All this talk on whether or not French Finance Minister Christine Lagarde will be a "friend" to Ireland as new head of the International Monetary Fund (IMF) and whether the Government should support her nomination for the job is frankly, academic.
The role is almost certainly hers.
It’s well documented that, France, especially president Nicolas Sarkozy, has been critical of Ireland’s performance post the financial crisis and particularly outspoken against our low corporation tax of 12.5pc.
But a lot of that is posturing ahead of the up-coming French presidential elections, and Ms Lagarde was unlikely to speak out against Mr Sarkozy’s position - no matter what her personal views on our corporation tax are.
The reality is that if Ms Lagarde succeeds in taking over at the IMF helm from disgraced former leader Dominique Strauss Kahn, she will have no choice but to don an IMF hat and move away from France’s current hawkish stance on us.
The IMF is an international agency charged with moving crisis-stricken countries, like ourselves, out of the mire.
Her personal opinions on issues like corporation tax will have to be put on the back burner.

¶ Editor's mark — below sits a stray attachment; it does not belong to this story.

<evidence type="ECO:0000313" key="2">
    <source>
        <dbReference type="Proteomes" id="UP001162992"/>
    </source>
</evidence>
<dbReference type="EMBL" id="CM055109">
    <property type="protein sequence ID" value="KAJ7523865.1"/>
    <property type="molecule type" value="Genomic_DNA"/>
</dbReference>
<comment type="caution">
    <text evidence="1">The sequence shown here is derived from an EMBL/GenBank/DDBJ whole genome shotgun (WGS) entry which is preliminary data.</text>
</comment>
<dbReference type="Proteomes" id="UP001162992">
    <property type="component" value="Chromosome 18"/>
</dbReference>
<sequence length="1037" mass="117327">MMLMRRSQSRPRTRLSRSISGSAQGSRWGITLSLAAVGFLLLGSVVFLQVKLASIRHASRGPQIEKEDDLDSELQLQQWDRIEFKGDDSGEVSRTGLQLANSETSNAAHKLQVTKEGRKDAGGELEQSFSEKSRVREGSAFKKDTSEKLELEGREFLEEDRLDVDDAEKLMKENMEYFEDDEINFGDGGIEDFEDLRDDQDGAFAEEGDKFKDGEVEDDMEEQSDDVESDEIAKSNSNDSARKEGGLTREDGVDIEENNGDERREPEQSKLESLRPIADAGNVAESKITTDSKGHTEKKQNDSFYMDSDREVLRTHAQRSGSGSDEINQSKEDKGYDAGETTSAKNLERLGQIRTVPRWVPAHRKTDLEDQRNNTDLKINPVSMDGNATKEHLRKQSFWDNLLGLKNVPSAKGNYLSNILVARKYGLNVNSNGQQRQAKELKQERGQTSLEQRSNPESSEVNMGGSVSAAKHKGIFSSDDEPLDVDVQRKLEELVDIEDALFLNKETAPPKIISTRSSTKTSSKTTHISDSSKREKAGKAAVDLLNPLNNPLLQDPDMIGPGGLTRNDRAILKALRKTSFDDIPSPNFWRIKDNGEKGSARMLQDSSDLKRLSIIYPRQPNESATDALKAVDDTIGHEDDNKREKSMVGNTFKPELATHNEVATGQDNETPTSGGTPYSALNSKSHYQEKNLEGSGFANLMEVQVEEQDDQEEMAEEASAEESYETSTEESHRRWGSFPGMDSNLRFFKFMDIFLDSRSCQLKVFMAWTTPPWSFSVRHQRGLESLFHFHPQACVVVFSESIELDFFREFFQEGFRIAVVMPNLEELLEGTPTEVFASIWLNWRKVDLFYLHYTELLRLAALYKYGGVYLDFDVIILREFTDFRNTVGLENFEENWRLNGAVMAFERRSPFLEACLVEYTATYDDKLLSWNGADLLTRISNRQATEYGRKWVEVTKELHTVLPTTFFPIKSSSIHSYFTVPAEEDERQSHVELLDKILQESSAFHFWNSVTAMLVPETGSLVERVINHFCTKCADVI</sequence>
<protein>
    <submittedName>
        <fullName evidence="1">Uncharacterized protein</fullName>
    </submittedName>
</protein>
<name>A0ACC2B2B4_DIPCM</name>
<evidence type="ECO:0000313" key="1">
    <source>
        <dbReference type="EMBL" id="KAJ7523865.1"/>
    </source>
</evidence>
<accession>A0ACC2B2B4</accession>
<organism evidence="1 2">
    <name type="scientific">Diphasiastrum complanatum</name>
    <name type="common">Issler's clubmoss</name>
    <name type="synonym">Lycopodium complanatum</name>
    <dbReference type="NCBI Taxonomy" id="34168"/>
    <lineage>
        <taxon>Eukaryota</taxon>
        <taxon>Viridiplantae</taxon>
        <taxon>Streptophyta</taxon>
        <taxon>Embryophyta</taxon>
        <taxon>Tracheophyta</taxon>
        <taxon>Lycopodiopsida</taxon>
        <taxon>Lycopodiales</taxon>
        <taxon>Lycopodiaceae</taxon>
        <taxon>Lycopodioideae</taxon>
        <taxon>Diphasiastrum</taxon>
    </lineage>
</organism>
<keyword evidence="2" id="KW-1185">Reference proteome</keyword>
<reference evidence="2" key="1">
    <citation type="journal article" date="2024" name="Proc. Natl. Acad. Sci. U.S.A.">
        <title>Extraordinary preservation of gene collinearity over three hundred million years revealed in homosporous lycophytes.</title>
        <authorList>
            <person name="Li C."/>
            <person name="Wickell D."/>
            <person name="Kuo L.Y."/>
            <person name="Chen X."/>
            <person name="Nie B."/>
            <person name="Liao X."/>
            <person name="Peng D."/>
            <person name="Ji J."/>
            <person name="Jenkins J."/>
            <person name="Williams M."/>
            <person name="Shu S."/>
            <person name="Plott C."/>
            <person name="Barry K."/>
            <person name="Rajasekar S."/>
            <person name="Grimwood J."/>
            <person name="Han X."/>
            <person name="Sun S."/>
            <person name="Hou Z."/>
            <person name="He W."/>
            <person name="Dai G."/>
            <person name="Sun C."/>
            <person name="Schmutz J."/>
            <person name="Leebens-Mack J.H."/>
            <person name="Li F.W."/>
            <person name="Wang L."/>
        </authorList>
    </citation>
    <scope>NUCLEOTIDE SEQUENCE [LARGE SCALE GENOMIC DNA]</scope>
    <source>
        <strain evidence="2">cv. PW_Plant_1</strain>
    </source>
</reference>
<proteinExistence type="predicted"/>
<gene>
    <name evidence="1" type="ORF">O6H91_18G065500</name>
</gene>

Don’t forget, the IMF, under the now-disgraced Dominique Strauss Kahn, has been obviously supportive of our attempts to rein in our finances.
It is also charging us lower interest rates than the European Central Bank or the European Commission on the €67.5bn loan from the so-called “trioka.”
A changing of the guard is unlikely to change that stance overnight and Ms Lagarde has already cemented support from a number of European countries and the IMF.
In addition, Ms Lagarde is someone who has been acutely aware of our current economic position from day one - it was she who received the call on that fateful morning in September 2008 after the previous Finance Minister Brian Lenihan introduced the bank guarantee.
(Mr Lenihan famously bragged on the BBC documentary “The love of money” that he told Ms Largarde about the guarantee in French!)
The role of IMF chief has traditionally gone to a European country and that precedent is more important now than ever.
Whoever gets the job must have a firm understanding of the European crisis, particularly the situation in countries like Ireland, Greece and Portugal, and Ms Lagarde is more qualified than many for that role.
The vacuum left by Mr Strauss Kahn’s departure has caused all kinds of problems including a slump in the euro and the sooner the role is filled, the better.